Health Secretary Andrew Lansley has been urged to ensure tuberculosis jabs are offered to more youngsters across Birmingham, in a bid to halt the spread of the disease.

City MP John Hemming (Lib Dem Yardley) has written to Mr Lansley demanding action after Birmingham’s public health director, Dr Jim McManus, warned more vaccinations were needed.

The MP said all children at schools where a significant number of pupils came from Asian or African backgrounds should receive the jab.

At the moment, vaccinations are supposed to be provided for youngsters who come from parts of the world with a high incidence of TB, or whose parents or grandparents come from such countries. In practice, this means children whose families come from Asia or Africa.

But Mr Hemming wants their classmates all to be offered the vaccination as well.

And he urged Mr Lansley to consider going further and offering routine vaccinations in parts of the city. The Department of Health should carry out “urgent work” to see exactly what was needed, Mr Hemming said.

He wrote the letter after Dr McManus published a report warning that the number of TB cases in Birmingham “is cause for concern”.

Government guidelines state that vaccinations should be offered to infants in communities where the number of TB cases is at least 40 per 100,00 residents.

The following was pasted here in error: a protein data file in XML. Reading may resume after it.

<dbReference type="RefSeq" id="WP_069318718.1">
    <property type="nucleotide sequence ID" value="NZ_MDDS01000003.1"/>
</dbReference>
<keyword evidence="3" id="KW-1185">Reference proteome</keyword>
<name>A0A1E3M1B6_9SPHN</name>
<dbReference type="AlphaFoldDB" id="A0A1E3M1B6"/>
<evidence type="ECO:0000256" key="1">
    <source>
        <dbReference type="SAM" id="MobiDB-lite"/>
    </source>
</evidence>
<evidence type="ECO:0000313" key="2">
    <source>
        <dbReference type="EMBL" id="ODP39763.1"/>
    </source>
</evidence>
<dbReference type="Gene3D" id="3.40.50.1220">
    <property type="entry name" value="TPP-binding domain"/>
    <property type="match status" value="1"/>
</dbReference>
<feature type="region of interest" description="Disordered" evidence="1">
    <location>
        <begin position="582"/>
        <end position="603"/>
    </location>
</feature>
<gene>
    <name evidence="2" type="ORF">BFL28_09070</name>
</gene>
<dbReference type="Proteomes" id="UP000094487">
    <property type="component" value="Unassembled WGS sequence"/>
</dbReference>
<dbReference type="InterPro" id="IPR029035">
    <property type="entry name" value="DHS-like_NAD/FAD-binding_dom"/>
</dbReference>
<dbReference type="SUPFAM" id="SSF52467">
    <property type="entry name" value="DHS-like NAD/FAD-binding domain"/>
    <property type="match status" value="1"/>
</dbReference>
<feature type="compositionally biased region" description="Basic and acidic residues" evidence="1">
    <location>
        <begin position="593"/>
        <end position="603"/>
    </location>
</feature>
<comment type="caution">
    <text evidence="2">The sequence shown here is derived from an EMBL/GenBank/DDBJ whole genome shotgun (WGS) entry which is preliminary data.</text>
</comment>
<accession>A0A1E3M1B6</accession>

But Heart of Birmingham Primary Care Trust, which covers Ladywood, Aston, Nechells and Sparkbrook, reported 264 cases in 2009, 99 cases per 100,000 people, while Birmingham North and East PCT, which includes Washwood Heath, Erdington, Yardley and Kingstanding, put the figure at 43 cases per 100,000.

Despite this, vaccinations are not being offered as standard in these areas.

TB cases across Birmingham and Solihull have increased in the past ten years by 107 per cent, compared to only 57 per cent nationally.

Mr Hemming said: “Tuberculosis is very hard to catch. it is not a disease that is passed on easily, but I do want the Secretary of State to look at this.”

A petition by Birmingham councillor Coun Gwyn Neilly (Lib Dem, Hodge Hill) calling for more vaccinations attracted more than 300 signatures within days of its launch. She said she planned to send the petition to Downing Street to force the Government to address the spread of the disease.